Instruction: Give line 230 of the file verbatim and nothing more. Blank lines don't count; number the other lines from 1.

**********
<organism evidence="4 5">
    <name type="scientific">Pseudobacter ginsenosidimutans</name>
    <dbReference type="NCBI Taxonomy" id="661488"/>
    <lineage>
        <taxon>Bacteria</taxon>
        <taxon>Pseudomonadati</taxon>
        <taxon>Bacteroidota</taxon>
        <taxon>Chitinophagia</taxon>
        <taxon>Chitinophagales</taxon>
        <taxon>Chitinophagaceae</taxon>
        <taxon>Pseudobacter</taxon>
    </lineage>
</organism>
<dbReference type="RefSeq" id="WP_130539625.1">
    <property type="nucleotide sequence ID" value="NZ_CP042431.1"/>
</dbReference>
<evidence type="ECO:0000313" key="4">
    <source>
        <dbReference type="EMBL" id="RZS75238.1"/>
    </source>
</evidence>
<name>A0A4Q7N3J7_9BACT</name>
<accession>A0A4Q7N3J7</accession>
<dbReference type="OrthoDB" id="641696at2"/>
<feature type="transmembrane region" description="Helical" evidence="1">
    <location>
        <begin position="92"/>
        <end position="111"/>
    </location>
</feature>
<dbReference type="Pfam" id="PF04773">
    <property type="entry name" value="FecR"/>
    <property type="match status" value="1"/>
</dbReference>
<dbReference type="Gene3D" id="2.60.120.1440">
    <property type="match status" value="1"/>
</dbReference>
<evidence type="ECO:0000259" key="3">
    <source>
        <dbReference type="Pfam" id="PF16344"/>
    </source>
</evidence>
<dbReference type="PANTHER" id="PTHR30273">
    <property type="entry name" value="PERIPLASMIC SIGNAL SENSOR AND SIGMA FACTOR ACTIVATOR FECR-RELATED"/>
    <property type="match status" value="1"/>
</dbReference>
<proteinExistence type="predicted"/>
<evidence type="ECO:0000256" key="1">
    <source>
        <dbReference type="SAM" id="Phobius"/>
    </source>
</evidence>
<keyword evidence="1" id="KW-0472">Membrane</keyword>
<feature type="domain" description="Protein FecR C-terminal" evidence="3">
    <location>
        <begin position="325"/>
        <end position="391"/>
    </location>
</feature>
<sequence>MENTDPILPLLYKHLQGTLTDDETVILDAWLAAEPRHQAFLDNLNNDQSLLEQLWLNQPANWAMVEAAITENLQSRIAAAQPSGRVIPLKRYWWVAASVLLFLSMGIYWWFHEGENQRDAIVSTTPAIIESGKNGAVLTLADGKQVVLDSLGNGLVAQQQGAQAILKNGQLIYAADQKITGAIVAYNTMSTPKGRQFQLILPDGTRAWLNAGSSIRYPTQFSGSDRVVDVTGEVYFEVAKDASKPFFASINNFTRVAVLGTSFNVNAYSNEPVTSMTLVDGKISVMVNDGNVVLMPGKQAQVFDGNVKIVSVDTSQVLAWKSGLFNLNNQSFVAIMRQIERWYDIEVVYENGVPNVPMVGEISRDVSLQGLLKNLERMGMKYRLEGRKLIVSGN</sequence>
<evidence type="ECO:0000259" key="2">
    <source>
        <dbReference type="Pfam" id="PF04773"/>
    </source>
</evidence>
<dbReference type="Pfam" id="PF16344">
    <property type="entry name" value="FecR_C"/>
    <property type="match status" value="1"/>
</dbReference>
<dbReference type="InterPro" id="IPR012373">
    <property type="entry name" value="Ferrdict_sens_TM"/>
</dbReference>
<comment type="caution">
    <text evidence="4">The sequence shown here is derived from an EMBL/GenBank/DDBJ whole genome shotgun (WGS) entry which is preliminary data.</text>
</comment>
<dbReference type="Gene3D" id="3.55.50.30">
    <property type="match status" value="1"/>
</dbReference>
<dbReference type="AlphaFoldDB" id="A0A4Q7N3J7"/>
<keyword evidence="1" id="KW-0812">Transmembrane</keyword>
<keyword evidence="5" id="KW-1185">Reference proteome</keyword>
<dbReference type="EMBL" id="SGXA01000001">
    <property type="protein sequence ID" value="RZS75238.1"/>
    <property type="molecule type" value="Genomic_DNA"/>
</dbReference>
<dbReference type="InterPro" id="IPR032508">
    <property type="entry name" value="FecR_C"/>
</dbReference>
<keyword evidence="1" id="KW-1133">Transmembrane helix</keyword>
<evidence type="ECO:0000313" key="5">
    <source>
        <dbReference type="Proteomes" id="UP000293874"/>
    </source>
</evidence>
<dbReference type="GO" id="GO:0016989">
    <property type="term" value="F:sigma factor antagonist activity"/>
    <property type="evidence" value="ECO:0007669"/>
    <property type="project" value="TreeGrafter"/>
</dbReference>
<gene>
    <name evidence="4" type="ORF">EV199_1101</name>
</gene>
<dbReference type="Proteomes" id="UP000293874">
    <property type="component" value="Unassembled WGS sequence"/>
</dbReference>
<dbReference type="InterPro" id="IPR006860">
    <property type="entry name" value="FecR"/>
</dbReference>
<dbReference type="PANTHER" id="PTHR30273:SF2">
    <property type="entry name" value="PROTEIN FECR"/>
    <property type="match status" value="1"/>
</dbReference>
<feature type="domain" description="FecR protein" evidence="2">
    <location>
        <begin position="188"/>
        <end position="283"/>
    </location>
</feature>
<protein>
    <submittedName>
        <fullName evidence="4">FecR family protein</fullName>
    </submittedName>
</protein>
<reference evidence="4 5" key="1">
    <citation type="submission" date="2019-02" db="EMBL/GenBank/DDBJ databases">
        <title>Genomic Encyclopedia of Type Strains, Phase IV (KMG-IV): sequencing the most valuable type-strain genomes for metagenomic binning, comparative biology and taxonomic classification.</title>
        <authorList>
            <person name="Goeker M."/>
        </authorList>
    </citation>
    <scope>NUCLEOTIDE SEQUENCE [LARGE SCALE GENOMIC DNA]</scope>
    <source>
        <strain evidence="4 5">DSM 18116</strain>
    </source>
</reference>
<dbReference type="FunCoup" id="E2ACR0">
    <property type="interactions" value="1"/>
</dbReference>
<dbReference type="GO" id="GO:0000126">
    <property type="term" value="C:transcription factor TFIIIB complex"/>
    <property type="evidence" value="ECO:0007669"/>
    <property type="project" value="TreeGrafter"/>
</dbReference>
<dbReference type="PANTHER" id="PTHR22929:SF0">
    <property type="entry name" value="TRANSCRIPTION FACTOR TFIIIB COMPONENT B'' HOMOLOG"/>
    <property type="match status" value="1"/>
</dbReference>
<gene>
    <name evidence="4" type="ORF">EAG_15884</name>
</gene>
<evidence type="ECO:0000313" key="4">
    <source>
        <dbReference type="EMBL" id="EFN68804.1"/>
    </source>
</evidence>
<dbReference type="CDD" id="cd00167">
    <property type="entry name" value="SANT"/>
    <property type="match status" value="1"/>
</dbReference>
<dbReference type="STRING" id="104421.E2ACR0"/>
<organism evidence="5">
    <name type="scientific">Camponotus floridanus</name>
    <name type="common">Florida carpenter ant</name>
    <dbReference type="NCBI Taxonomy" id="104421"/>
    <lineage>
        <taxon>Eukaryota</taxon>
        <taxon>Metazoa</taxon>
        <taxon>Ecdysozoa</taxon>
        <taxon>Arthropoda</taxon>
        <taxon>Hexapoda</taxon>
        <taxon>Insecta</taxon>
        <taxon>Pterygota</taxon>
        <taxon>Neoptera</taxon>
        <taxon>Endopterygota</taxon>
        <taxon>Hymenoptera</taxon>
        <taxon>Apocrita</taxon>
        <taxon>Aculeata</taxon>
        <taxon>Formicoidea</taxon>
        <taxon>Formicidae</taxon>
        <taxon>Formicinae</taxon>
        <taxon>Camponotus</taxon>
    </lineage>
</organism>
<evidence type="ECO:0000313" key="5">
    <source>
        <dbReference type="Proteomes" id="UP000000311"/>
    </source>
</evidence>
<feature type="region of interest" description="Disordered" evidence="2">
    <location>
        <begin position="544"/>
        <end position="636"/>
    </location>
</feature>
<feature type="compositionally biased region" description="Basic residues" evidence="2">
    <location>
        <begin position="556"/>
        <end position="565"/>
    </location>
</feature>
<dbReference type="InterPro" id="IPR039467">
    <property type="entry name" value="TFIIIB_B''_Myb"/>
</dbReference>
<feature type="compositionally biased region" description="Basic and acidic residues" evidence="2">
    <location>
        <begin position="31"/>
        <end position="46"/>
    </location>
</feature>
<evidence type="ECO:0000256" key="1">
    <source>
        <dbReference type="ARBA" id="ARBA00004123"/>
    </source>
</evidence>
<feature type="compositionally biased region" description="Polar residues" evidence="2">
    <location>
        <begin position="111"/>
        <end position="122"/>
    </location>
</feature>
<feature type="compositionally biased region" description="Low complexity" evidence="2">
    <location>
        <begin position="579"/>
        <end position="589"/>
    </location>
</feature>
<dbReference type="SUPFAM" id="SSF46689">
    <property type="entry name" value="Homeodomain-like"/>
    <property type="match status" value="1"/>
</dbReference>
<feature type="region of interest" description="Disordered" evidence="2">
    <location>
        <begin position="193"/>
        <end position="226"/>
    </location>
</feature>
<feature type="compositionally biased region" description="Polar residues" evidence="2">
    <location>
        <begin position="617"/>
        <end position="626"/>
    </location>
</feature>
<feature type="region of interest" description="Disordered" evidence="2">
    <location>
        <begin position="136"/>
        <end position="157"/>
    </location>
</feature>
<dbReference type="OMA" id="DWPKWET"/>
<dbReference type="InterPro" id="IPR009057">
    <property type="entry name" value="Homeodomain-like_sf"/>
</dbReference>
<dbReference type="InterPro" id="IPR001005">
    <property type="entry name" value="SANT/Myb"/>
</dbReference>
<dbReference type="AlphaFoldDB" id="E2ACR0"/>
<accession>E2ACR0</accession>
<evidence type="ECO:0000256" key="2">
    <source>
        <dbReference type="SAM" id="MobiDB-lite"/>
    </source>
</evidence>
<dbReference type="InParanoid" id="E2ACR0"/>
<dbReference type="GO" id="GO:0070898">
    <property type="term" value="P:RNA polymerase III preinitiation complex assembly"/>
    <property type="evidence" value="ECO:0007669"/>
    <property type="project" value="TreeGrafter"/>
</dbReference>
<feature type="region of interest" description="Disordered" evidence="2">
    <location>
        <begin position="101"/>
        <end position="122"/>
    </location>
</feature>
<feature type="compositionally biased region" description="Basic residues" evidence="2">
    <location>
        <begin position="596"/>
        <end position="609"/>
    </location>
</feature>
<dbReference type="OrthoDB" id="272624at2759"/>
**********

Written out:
</dbReference>